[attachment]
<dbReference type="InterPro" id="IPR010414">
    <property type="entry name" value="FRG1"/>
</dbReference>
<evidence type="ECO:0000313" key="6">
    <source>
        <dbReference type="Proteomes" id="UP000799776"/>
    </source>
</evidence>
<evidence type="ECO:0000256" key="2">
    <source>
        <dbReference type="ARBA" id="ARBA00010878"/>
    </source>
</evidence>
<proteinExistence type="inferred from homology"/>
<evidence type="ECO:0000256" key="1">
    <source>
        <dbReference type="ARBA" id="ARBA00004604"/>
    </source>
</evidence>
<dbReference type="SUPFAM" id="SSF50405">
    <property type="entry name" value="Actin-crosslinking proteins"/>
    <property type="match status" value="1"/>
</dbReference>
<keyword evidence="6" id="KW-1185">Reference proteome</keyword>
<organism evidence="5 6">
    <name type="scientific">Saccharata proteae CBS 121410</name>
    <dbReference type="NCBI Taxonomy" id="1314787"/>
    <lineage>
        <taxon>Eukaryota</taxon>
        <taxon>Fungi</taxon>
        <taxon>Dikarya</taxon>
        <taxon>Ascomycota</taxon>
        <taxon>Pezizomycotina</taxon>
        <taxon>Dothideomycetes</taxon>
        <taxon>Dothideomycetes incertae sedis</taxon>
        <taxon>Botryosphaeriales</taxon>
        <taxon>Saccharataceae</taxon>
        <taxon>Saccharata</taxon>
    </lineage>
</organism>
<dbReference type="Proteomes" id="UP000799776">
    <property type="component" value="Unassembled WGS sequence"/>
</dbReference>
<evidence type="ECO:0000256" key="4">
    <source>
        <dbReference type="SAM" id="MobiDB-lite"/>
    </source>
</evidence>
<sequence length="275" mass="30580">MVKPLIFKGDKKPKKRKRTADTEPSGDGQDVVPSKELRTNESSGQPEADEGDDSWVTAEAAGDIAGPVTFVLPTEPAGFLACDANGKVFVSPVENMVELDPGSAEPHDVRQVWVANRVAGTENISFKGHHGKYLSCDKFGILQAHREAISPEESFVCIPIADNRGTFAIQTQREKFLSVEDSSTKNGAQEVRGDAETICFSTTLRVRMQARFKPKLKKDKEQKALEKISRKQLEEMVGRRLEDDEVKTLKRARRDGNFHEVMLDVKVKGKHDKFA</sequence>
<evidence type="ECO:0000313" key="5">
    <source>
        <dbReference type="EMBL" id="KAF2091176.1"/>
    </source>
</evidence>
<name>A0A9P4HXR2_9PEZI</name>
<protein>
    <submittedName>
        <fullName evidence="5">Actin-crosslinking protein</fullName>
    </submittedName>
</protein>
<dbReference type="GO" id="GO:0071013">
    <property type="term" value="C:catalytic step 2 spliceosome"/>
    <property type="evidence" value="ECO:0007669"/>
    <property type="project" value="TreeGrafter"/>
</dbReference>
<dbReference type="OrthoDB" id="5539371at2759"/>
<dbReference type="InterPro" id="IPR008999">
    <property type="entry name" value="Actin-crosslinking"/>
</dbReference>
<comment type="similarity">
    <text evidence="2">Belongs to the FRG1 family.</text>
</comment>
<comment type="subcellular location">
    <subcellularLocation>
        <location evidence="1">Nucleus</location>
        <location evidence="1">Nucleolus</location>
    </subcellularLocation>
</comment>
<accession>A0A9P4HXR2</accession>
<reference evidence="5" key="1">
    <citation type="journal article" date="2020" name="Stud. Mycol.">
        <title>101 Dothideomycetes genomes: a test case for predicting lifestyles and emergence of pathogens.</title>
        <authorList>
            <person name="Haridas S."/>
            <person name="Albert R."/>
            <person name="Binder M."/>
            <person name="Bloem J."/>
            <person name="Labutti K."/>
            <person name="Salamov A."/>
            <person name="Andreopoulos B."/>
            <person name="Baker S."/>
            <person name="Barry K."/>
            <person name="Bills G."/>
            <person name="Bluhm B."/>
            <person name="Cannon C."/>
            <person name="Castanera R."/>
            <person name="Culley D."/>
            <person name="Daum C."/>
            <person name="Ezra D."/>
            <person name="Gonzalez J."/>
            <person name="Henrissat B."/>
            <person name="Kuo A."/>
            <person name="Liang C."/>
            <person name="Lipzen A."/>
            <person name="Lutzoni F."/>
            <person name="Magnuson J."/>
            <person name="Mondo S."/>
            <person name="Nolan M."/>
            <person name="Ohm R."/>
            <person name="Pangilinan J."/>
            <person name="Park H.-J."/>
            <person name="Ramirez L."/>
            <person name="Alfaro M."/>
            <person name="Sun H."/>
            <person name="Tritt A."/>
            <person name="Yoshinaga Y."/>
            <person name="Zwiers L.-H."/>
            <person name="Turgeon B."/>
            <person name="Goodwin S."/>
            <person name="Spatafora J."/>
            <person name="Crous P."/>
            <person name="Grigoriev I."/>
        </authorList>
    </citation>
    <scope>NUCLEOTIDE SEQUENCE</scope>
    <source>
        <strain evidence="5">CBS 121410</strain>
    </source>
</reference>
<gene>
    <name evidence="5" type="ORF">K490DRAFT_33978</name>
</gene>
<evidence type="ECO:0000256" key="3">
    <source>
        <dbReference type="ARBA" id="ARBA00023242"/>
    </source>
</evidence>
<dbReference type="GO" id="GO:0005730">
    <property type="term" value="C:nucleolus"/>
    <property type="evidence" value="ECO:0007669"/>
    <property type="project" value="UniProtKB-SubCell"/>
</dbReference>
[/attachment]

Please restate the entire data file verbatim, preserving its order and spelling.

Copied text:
<dbReference type="InterPro" id="IPR010414">
    <property type="entry name" value="FRG1"/>
</dbReference>
<evidence type="ECO:0000313" key="6">
    <source>
        <dbReference type="Proteomes" id="UP000799776"/>
    </source>
</evidence>
<evidence type="ECO:0000256" key="2">
    <source>
        <dbReference type="ARBA" id="ARBA00010878"/>
    </source>
</evidence>
<proteinExistence type="inferred from homology"/>
<evidence type="ECO:0000256" key="1">
    <source>
        <dbReference type="ARBA" id="ARBA00004604"/>
    </source>
</evidence>
<dbReference type="SUPFAM" id="SSF50405">
    <property type="entry name" value="Actin-crosslinking proteins"/>
    <property type="match status" value="1"/>
</dbReference>
<keyword evidence="6" id="KW-1185">Reference proteome</keyword>
<organism evidence="5 6">
    <name type="scientific">Saccharata proteae CBS 121410</name>
    <dbReference type="NCBI Taxonomy" id="1314787"/>
    <lineage>
        <taxon>Eukaryota</taxon>
        <taxon>Fungi</taxon>
        <taxon>Dikarya</taxon>
        <taxon>Ascomycota</taxon>
        <taxon>Pezizomycotina</taxon>
        <taxon>Dothideomycetes</taxon>
        <taxon>Dothideomycetes incertae sedis</taxon>
        <taxon>Botryosphaeriales</taxon>
        <taxon>Saccharataceae</taxon>
        <taxon>Saccharata</taxon>
    </lineage>
</organism>
<dbReference type="Proteomes" id="UP000799776">
    <property type="component" value="Unassembled WGS sequence"/>
</dbReference>
<evidence type="ECO:0000256" key="4">
    <source>
        <dbReference type="SAM" id="MobiDB-lite"/>
    </source>
</evidence>
<sequence length="275" mass="30580">MVKPLIFKGDKKPKKRKRTADTEPSGDGQDVVPSKELRTNESSGQPEADEGDDSWVTAEAAGDIAGPVTFVLPTEPAGFLACDANGKVFVSPVENMVELDPGSAEPHDVRQVWVANRVAGTENISFKGHHGKYLSCDKFGILQAHREAISPEESFVCIPIADNRGTFAIQTQREKFLSVEDSSTKNGAQEVRGDAETICFSTTLRVRMQARFKPKLKKDKEQKALEKISRKQLEEMVGRRLEDDEVKTLKRARRDGNFHEVMLDVKVKGKHDKFA</sequence>
<evidence type="ECO:0000313" key="5">
    <source>
        <dbReference type="EMBL" id="KAF2091176.1"/>
    </source>
</evidence>
<name>A0A9P4HXR2_9PEZI</name>
<protein>
    <submittedName>
        <fullName evidence="5">Actin-crosslinking protein</fullName>
    </submittedName>
</protein>
<dbReference type="GO" id="GO:0071013">
    <property type="term" value="C:catalytic step 2 spliceosome"/>
    <property type="evidence" value="ECO:0007669"/>
    <property type="project" value="TreeGrafter"/>
</dbReference>
<dbReference type="OrthoDB" id="5539371at2759"/>
<dbReference type="InterPro" id="IPR008999">
    <property type="entry name" value="Actin-crosslinking"/>
</dbReference>
<comment type="similarity">
    <text evidence="2">Belongs to the FRG1 family.</text>
</comment>
<comment type="subcellular location">
    <subcellularLocation>
        <location evidence="1">Nucleus</location>
        <location evidence="1">Nucleolus</location>
    </subcellularLocation>
</comment>
<accession>A0A9P4HXR2</accession>
<reference evidence="5" key="1">
    <citation type="journal article" date="2020" name="Stud. Mycol.">
        <title>101 Dothideomycetes genomes: a test case for predicting lifestyles and emergence of pathogens.</title>
        <authorList>
            <person name="Haridas S."/>
            <person name="Albert R."/>
            <person name="Binder M."/>
            <person name="Bloem J."/>
            <person name="Labutti K."/>
            <person name="Salamov A."/>
            <person name="Andreopoulos B."/>
            <person name="Baker S."/>
            <person name="Barry K."/>
            <person name="Bills G."/>
            <person name="Bluhm B."/>
            <person name="Cannon C."/>
            <person name="Castanera R."/>
            <person name="Culley D."/>
            <person name="Daum C."/>
            <person name="Ezra D."/>
            <person name="Gonzalez J."/>
            <person name="Henrissat B."/>
            <person name="Kuo A."/>
            <person name="Liang C."/>
            <person name="Lipzen A."/>
            <person name="Lutzoni F."/>
            <person name="Magnuson J."/>
            <person name="Mondo S."/>
            <person name="Nolan M."/>
            <person name="Ohm R."/>
            <person name="Pangilinan J."/>
            <person name="Park H.-J."/>
            <person name="Ramirez L."/>
            <person name="Alfaro M."/>
            <person name="Sun H."/>
            <person name="Tritt A."/>
            <person name="Yoshinaga Y."/>
            <person name="Zwiers L.-H."/>
            <person name="Turgeon B."/>
            <person name="Goodwin S."/>
            <person name="Spatafora J."/>
            <person name="Crous P."/>
            <person name="Grigoriev I."/>
        </authorList>
    </citation>
    <scope>NUCLEOTIDE SEQUENCE</scope>
    <source>
        <strain evidence="5">CBS 121410</strain>
    </source>
</reference>
<gene>
    <name evidence="5" type="ORF">K490DRAFT_33978</name>
</gene>
<evidence type="ECO:0000256" key="3">
    <source>
        <dbReference type="ARBA" id="ARBA00023242"/>
    </source>
</evidence>
<dbReference type="GO" id="GO:0005730">
    <property type="term" value="C:nucleolus"/>
    <property type="evidence" value="ECO:0007669"/>
    <property type="project" value="UniProtKB-SubCell"/>
</dbReference>